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How to have a happier marriage by Monday

Take the weekend as an opportunity to focus on your relationship and learn how to have a happier marriage by the time you’re back to work!

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Happy couple on a bed

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If you and your beloved are knee-deep in petty domestic disputes, and tensions at home are so thick that you can’t even stomach the sound of your significant other eating dinner (do you have to eat your peas like that?), then it’s probably time to roll up your sleeves and dig into a little relationship improvement.

Here are six tips for patching up the cracks in your love life:

1. Start with a coat of “conflict is normal”
Think fights about money, sex and the division of labour are unique to you and your partner? Think again. They’re the three major reasons people seek marriage therapy, says London, Ontario-based marriage and sex therapist Guy Grenier.

Realize that these issues aren’t peculiar or particular to your alliance or its health, says Grenier, and then you can begin to tackle solving them with smarter communication techniques.

Read more: Could an app save your relationship?

2. Layer on your feelings
Good news gals, next time you’re telling your hubby how you feel when he forgets to call about being late and then he admonishes you to stick to the facts and eschew the emotion, let him know that Dr. Grenier — expert in marital concord — says that’s just hooey.

“When it comes to relationships, you don’t focus on facts, you focus on feelings,” he explains, causing approximately four billion women to break into simultaneous applause across the globe. “Your relationship is supposed to be about feelings. You’re not with the other person because of the facts about them. You’re with the other person because of the feelings you have for them, and hopefully the feelings they have for you.”

3. Put “I” language in your tool belt
You may have been given the green light to get emotional but you must do it wisely. That means no accusatory “you” language: ‘You never do this…You always do that…’ Instead, stick to “I” language.

“When you stick to I language — I think, I feel, I believe — you’re Teflon, you’re bullet-proof. You are the world’s leading authority on you,” explains Dr. Grenier. More importantly, when you choose “I” over “you” your partner is less likely to feel attacked by what you’re saying and therefore is more likely to listen to how you feel.

4. Fluff the pillows in the boudoir, metaphorically speaking.
Boring sex life? Tell us about it. No, seriously. You really need to talk about it. One of the biggest issues surrounding sexual dissatisfaction in long-term relationships is the inability to speak honestly about what’s going right and what’s going wrong in the bedroom, says Grenier.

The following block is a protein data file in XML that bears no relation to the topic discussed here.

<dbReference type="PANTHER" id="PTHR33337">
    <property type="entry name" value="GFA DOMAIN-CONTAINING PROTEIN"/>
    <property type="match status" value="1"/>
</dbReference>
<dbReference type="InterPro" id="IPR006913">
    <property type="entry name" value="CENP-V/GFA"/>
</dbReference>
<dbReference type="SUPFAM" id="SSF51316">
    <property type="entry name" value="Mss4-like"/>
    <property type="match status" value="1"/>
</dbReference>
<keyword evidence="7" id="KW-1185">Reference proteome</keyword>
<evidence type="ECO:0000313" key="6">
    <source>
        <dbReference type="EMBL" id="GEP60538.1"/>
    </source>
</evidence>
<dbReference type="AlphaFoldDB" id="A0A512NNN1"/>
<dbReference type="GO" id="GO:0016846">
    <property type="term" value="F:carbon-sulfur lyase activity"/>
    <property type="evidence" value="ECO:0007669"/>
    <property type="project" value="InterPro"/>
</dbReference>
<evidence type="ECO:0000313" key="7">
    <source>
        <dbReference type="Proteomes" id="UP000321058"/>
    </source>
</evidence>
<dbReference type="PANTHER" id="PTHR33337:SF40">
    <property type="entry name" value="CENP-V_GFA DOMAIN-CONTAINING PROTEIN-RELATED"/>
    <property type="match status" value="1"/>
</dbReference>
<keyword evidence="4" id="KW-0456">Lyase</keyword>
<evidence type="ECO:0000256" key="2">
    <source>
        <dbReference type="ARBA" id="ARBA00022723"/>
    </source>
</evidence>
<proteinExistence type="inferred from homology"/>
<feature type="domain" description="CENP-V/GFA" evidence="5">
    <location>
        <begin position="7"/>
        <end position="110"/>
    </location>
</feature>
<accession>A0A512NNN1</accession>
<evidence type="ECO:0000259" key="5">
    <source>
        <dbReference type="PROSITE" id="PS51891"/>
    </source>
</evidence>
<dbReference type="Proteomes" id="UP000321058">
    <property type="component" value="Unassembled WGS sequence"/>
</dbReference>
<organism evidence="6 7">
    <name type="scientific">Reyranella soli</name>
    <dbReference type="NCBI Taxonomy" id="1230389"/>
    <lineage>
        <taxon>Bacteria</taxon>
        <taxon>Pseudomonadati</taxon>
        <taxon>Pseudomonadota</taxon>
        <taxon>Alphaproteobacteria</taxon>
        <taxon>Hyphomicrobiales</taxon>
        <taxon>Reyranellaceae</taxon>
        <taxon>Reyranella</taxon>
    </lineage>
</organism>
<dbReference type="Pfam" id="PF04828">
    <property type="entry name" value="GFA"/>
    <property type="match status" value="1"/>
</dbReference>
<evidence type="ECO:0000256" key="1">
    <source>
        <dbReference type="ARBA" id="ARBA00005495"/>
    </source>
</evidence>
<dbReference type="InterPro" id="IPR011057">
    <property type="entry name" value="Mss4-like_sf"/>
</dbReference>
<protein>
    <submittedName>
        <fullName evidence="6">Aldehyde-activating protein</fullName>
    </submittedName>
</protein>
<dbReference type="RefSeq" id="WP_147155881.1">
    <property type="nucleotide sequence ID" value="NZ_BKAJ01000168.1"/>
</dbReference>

Make “eroticizing your relationship” a priority, he advises, which is a lot more fun than it sounds. Start by asking your partner what’s working in the boudoir and what’s not and then make creative suggestions along the lines of ‘We’ve never tried…’

5. Talk to your partner every day
The best relationship maintenance is conversation, so talk to your partner for at least 20 minutes every day, in casual, shooting-the-bull sessions Dr. Grenier calls “wine/whine time.”

Whether it’s a jovial chat about work while sipping a glass of wine, or a tea and cookies hand-holding session while your partner whines about how much he loathes the commute, make sure that these chats centre on the small-scale, innocuous details of life.

“The more meaningless the information we share during whine/wine time, the more it cements people together,” says Grenier, who says this daily interaction acts as “relationship glue.”

Save the big talks for quarterly tune-ups, says Dr. Grenier. “Every three months or so sit down and have a ‘how are we doing?’ conversation in which you discuss your feelings on the state of marital concord, sex, money, future plans.

Read more: What to do when you and your partner have different saving styles

6. Lay the path to agreement
Occasionally couples face big decisions. Should we move? Should we renovate the bathroom? Should I quit my job and go back to school? When partners disagree on the answers to these questions conflict can emerge.

Dr. Grenier says there are four “paths to agreement” when dealing with a contentious issue. You can persuade your partner to change his or her mind. You can compromise, you can take turns (‘this time you can quit your job, next time I get to quit mine’), and if none of those seem to resonate, there’s always number four: end the relationship.

Whoa, what?

“[Number four] often serves as a reminder to go back to the other three,” jokes Grenier. It also makes taking turns look like a pretty great alternative.

Read more: 30 days, 30 ways to improve your relationship

-Article originally published May 2012.